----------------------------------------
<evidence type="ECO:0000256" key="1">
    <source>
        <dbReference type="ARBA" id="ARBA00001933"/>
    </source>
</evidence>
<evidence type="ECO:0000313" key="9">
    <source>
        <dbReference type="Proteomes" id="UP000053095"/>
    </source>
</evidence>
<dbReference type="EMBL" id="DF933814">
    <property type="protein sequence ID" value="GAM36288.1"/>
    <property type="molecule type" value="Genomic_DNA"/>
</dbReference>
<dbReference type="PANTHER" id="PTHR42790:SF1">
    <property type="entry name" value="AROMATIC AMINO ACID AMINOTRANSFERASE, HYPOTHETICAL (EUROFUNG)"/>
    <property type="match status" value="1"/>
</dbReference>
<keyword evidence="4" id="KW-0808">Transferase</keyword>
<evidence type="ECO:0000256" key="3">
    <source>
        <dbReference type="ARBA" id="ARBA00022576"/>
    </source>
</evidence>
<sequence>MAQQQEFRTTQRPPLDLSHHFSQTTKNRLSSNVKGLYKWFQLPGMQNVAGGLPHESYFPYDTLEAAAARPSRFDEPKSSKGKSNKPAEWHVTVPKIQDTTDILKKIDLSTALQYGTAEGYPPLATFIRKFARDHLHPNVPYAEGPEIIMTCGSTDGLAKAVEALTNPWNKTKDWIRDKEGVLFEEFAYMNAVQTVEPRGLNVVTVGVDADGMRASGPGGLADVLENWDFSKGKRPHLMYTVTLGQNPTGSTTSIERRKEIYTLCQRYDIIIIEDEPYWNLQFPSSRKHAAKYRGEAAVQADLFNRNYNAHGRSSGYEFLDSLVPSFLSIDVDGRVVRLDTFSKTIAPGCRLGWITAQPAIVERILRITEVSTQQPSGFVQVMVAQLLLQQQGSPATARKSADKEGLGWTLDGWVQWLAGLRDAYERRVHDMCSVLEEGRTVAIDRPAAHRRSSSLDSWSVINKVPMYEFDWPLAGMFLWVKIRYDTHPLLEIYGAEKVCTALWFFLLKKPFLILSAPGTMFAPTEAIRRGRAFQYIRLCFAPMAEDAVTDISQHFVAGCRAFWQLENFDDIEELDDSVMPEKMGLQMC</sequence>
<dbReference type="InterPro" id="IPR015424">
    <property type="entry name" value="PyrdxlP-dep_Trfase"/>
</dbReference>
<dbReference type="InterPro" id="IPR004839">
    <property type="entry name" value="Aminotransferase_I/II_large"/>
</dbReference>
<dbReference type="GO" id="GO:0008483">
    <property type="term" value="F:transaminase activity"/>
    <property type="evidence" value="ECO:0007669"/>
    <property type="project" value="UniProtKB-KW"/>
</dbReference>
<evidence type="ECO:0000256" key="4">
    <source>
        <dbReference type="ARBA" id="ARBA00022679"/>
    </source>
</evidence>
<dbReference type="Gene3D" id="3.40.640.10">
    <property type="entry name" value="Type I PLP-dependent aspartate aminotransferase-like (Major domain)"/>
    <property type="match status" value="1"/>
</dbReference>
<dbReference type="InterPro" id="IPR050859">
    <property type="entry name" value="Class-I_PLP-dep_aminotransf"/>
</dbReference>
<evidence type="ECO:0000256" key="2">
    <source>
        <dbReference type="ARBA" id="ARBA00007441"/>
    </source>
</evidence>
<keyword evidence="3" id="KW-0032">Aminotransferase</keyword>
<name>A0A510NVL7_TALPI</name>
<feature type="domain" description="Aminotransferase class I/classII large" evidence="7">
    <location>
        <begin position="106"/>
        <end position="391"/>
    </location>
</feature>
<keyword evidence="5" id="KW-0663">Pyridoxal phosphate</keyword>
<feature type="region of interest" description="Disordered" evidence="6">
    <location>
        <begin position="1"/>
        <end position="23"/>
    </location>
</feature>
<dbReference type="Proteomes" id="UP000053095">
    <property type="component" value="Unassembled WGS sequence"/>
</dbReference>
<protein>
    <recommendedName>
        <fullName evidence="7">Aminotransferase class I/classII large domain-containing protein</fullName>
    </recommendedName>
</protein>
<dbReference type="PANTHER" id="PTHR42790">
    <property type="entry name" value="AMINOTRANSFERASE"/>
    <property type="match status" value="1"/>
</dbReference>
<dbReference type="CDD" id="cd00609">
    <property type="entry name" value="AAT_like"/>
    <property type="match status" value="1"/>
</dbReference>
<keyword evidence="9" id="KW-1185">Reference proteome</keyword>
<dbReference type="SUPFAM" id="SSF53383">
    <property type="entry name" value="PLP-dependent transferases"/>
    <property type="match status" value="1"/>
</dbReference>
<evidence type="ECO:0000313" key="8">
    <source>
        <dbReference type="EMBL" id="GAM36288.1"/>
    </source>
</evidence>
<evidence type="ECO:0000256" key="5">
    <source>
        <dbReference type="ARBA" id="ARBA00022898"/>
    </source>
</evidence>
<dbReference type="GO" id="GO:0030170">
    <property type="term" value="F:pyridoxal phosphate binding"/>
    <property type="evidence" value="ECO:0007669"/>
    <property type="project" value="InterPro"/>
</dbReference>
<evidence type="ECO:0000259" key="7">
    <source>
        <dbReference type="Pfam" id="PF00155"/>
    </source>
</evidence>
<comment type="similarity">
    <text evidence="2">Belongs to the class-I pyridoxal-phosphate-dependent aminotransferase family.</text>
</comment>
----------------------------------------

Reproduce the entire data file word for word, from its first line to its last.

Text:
<evidence type="ECO:0000256" key="1">
    <source>
        <dbReference type="ARBA" id="ARBA00001933"/>
    </source>
</evidence>
<evidence type="ECO:0000313" key="9">
    <source>
        <dbReference type="Proteomes" id="UP000053095"/>
    </source>
</evidence>
<dbReference type="EMBL" id="DF933814">
    <property type="protein sequence ID" value="GAM36288.1"/>
    <property type="molecule type" value="Genomic_DNA"/>
</dbReference>
<dbReference type="PANTHER" id="PTHR42790:SF1">
    <property type="entry name" value="AROMATIC AMINO ACID AMINOTRANSFERASE, HYPOTHETICAL (EUROFUNG)"/>
    <property type="match status" value="1"/>
</dbReference>
<keyword evidence="4" id="KW-0808">Transferase</keyword>
<evidence type="ECO:0000256" key="3">
    <source>
        <dbReference type="ARBA" id="ARBA00022576"/>
    </source>
</evidence>
<sequence>MAQQQEFRTTQRPPLDLSHHFSQTTKNRLSSNVKGLYKWFQLPGMQNVAGGLPHESYFPYDTLEAAAARPSRFDEPKSSKGKSNKPAEWHVTVPKIQDTTDILKKIDLSTALQYGTAEGYPPLATFIRKFARDHLHPNVPYAEGPEIIMTCGSTDGLAKAVEALTNPWNKTKDWIRDKEGVLFEEFAYMNAVQTVEPRGLNVVTVGVDADGMRASGPGGLADVLENWDFSKGKRPHLMYTVTLGQNPTGSTTSIERRKEIYTLCQRYDIIIIEDEPYWNLQFPSSRKHAAKYRGEAAVQADLFNRNYNAHGRSSGYEFLDSLVPSFLSIDVDGRVVRLDTFSKTIAPGCRLGWITAQPAIVERILRITEVSTQQPSGFVQVMVAQLLLQQQGSPATARKSADKEGLGWTLDGWVQWLAGLRDAYERRVHDMCSVLEEGRTVAIDRPAAHRRSSSLDSWSVINKVPMYEFDWPLAGMFLWVKIRYDTHPLLEIYGAEKVCTALWFFLLKKPFLILSAPGTMFAPTEAIRRGRAFQYIRLCFAPMAEDAVTDISQHFVAGCRAFWQLENFDDIEELDDSVMPEKMGLQMC</sequence>
<dbReference type="InterPro" id="IPR015424">
    <property type="entry name" value="PyrdxlP-dep_Trfase"/>
</dbReference>
<dbReference type="InterPro" id="IPR004839">
    <property type="entry name" value="Aminotransferase_I/II_large"/>
</dbReference>
<dbReference type="GO" id="GO:0008483">
    <property type="term" value="F:transaminase activity"/>
    <property type="evidence" value="ECO:0007669"/>
    <property type="project" value="UniProtKB-KW"/>
</dbReference>
<evidence type="ECO:0000256" key="4">
    <source>
        <dbReference type="ARBA" id="ARBA00022679"/>
    </source>
</evidence>
<dbReference type="Gene3D" id="3.40.640.10">
    <property type="entry name" value="Type I PLP-dependent aspartate aminotransferase-like (Major domain)"/>
    <property type="match status" value="1"/>
</dbReference>
<dbReference type="InterPro" id="IPR050859">
    <property type="entry name" value="Class-I_PLP-dep_aminotransf"/>
</dbReference>
<evidence type="ECO:0000256" key="2">
    <source>
        <dbReference type="ARBA" id="ARBA00007441"/>
    </source>
</evidence>
<keyword evidence="3" id="KW-0032">Aminotransferase</keyword>
<name>A0A510NVL7_TALPI</name>
<feature type="domain" description="Aminotransferase class I/classII large" evidence="7">
    <location>
        <begin position="106"/>
        <end position="391"/>
    </location>
</feature>
<keyword evidence="5" id="KW-0663">Pyridoxal phosphate</keyword>
<feature type="region of interest" description="Disordered" evidence="6">
    <location>
        <begin position="1"/>
        <end position="23"/>
    </location>
</feature>
<dbReference type="Proteomes" id="UP000053095">
    <property type="component" value="Unassembled WGS sequence"/>
</dbReference>
<protein>
    <recommendedName>
        <fullName evidence="7">Aminotransferase class I/classII large domain-containing protein</fullName>
    </recommendedName>
</protein>
<dbReference type="PANTHER" id="PTHR42790">
    <property type="entry name" value="AMINOTRANSFERASE"/>
    <property type="match status" value="1"/>
</dbReference>
<dbReference type="CDD" id="cd00609">
    <property type="entry name" value="AAT_like"/>
    <property type="match status" value="1"/>
</dbReference>
<keyword evidence="9" id="KW-1185">Reference proteome</keyword>
<dbReference type="SUPFAM" id="SSF53383">
    <property type="entry name" value="PLP-dependent transferases"/>
    <property type="match status" value="1"/>
</dbReference>
<evidence type="ECO:0000313" key="8">
    <source>
        <dbReference type="EMBL" id="GAM36288.1"/>
    </source>
</evidence>
<evidence type="ECO:0000256" key="5">
    <source>
        <dbReference type="ARBA" id="ARBA00022898"/>
    </source>
</evidence>
<dbReference type="GO" id="GO:0030170">
    <property type="term" value="F:pyridoxal phosphate binding"/>
    <property type="evidence" value="ECO:0007669"/>
    <property type="project" value="InterPro"/>
</dbReference>
<evidence type="ECO:0000259" key="7">
    <source>
        <dbReference type="Pfam" id="PF00155"/>
    </source>
</evidence>
<comment type="similarity">
    <text evidence="2">Belongs to the class-I pyridoxal-phosphate-dependent aminotransferase family.</text>
</comment>